Recent release of what we now know as the Panama papers made quite clear, that among the most prominent names on that list is the senior Cameron, the Prime Minister’s own father. So, where does the British Prime Minister find the moral gumption to call Nigeria a “fantastically corrupt” country, when the UK has more names on the Panama papers as recently revealed of those who use secret banks and shell accounts; when the UK is one of the greatest recipients of stolen funds from these “fantastically corrupt” countries; when London has never stopped the process that permits the impunity of stealing from  so called “third-world” Peters to pay the Pauls of the “NATO Alliance?” The looting of Nigeria has been largely aided, abetted, and even engineered by the partnership of multinational corporations who are willing to corrupt Nigeria’s public officials and bribe their way through multi-billion contract agreements, some of which are spurious.

The Nigerian musician Fela Anikulapo-Kuti famously sang about one such involving “International Thief-Thief” (ITT) and Abiola, and a slew of other high-flying plutocrats and their international partners who have over the years, since 1970 in fact, raped the people of Nigeria, and stashed their loots in places like London with the permission of the UK government and other receivers of stolen goods. It is therefore profoundly insulting to calm reason for the British Prime Minister to talk about “fantastically corrupt” nations, when all along, the UK has always laid the grounds of corruption in Nigeria. Nigeria is a client state of the UK. Indeed public corruption in Nigeria is an inherited tradition from British colonialism.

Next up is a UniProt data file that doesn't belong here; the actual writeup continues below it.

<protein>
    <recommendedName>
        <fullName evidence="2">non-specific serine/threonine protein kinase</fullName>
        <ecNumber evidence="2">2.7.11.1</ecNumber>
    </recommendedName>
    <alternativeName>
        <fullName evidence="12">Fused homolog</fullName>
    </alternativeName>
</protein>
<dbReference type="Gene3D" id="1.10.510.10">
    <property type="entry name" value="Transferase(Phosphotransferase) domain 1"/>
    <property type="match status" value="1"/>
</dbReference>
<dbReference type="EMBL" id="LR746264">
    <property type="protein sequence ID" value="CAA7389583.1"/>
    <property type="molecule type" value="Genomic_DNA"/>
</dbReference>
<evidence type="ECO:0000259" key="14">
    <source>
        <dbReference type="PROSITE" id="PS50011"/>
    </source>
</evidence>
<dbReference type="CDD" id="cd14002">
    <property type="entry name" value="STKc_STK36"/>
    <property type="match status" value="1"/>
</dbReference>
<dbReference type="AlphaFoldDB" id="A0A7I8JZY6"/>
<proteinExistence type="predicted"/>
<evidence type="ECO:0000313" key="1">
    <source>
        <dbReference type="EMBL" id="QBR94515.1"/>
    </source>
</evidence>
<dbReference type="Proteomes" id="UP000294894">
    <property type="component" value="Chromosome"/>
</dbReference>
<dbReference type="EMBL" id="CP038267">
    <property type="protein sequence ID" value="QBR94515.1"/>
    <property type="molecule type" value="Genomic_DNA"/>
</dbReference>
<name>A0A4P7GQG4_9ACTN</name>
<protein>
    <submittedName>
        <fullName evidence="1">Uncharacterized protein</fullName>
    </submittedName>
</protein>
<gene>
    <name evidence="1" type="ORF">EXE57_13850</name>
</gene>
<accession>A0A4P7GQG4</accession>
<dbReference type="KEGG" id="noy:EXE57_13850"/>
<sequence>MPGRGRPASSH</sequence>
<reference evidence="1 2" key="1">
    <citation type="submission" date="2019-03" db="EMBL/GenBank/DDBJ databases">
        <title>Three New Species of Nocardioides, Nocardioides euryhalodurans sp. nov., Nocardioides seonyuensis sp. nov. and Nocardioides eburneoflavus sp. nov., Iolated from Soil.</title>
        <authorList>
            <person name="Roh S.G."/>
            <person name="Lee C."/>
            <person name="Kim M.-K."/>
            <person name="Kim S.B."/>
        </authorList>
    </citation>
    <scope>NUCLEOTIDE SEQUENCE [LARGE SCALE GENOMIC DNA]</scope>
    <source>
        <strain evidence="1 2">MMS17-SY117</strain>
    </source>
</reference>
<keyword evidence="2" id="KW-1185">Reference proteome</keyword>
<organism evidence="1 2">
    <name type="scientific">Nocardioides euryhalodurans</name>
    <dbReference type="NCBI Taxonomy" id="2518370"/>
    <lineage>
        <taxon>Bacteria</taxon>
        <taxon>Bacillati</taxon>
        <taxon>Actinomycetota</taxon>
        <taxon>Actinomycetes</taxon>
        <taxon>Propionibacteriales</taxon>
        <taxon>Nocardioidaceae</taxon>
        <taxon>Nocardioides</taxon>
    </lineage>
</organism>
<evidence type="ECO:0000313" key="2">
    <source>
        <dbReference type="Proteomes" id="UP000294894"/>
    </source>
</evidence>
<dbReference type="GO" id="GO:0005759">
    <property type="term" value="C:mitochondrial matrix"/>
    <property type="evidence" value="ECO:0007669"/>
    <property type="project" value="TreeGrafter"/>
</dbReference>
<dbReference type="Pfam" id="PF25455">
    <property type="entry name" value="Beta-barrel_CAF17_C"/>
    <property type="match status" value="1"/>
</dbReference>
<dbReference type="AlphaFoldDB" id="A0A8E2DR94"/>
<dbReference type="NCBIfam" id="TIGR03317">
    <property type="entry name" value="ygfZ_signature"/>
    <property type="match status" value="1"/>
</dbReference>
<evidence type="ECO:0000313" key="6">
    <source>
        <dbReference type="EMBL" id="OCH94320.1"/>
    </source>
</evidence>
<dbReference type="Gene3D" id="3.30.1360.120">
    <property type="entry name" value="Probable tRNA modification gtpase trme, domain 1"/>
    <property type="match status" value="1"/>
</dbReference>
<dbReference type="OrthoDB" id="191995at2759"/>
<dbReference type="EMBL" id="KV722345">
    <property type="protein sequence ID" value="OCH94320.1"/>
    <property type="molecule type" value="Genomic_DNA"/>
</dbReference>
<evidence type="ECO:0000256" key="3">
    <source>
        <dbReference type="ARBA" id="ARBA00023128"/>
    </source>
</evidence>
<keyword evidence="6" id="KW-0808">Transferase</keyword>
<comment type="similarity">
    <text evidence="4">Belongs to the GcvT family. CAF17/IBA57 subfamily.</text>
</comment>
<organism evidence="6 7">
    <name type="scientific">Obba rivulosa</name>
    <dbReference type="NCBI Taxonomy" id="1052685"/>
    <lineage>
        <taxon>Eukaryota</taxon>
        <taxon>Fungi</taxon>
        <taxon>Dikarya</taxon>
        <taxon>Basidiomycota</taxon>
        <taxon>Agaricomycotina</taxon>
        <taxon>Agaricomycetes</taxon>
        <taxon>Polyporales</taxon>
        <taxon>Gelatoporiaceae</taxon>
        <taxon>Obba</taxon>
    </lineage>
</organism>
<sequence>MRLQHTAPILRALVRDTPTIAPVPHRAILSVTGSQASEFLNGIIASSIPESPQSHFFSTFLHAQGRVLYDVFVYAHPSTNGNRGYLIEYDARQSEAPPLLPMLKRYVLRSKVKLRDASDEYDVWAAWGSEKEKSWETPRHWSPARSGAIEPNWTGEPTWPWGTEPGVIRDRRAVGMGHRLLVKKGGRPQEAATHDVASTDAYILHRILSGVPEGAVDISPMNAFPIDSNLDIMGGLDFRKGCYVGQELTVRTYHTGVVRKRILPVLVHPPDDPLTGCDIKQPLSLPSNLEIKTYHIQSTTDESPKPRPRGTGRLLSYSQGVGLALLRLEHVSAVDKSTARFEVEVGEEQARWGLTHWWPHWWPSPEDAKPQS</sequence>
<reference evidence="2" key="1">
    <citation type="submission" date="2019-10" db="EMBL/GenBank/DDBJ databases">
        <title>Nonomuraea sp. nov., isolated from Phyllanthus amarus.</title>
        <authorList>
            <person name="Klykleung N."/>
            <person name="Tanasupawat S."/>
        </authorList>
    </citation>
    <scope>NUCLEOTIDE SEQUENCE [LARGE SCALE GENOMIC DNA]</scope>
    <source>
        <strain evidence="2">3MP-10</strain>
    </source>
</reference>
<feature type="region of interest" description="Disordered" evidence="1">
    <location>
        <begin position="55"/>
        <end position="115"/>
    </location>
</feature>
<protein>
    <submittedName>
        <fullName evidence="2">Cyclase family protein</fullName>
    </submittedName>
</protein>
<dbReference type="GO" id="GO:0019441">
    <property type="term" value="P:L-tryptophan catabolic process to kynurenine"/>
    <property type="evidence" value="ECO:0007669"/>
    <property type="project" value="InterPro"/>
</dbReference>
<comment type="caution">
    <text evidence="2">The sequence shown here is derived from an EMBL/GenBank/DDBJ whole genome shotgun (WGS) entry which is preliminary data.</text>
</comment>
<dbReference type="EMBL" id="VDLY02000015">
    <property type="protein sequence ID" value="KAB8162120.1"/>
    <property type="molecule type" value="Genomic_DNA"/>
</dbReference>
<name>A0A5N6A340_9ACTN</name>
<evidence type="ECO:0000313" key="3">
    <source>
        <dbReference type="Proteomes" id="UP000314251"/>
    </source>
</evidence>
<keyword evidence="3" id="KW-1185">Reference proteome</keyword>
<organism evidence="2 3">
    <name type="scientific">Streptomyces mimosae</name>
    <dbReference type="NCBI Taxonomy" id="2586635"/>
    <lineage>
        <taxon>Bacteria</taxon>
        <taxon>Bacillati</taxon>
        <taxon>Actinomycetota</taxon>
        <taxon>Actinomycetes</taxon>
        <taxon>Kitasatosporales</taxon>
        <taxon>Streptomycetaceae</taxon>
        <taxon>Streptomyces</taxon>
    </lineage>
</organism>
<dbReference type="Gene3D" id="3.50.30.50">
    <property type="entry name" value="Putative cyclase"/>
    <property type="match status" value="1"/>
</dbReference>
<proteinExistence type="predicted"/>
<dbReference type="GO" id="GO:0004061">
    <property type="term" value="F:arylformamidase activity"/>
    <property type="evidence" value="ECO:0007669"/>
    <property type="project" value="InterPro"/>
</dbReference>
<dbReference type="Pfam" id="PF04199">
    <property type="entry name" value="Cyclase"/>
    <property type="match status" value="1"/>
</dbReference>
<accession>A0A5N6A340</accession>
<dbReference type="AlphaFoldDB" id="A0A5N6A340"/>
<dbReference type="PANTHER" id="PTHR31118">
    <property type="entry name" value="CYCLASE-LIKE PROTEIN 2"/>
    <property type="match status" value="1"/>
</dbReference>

The terrible legacy of our affiliation with Great Britain is that the colonized learnt the best and the worst from those who colonized them.  I did say President Buhari is right in not demanding apologies from Mr. Cameron and the UK government, and in asking only that the UK return money stolen from Nigeria.

The problem of course is that Nigeria has remained a client state of the UK, an irony in fact, that beats most imaginations, given that the same Nigeria chose to remove itself from the Commonwealth in 1963. Buhari is a client president of the UK. It took a parade of affirmation that dragged him through Chatham house and through the offices of many English has-beens in order to sell him to old British interest during his campaign to be president.

It would take a generation of Nigerians who did not experience colonialism to fully engage the UK on a footing necessary to assert Nigeria’s significant status as other than a client nation, dependent on British charity, including the charity, as was hinted by the Prime Minister, of paying the passage to England of Nigeria’s officials. For Nigeria, with 173 million people, years of oil production as one of the world’s leading energy suppliers, and a vaster market than the UK, with 63 million people, to continue to project economic and political dependency on Britain, is an imponderable violation of reason.

And there, is where the president failed. Yes, Nigeria does not demand an apology from Cameron and the UK. But the President’s self-righteous addition that the British PM is right in his assertion is no tough-love, as a few people are now seeing it, but an example of what Fela sang of as “demonstration of craze.” Buhari let down Nigeria in agreeing with that puerile assertion, and gave the British Prime Minister another excuse for a sound-bite to wriggle out of an idiotic statement. Nigeria is not more corrupt than the UK.

Besides, the talk of corruption is a bogey the Brit’s use, when they wish to undermine and infantilize another: it is the UK’s excuse to maintain that these people cannot govern themselves without some sort of British intervention. Robert L.Tignor’s 1993 essay, “Political Corruption in Nigeria before Independence,” is an important read in that regard. Whenever the Brits hem-and-haw about corruption, something is often afoot. And it is often scurrilous.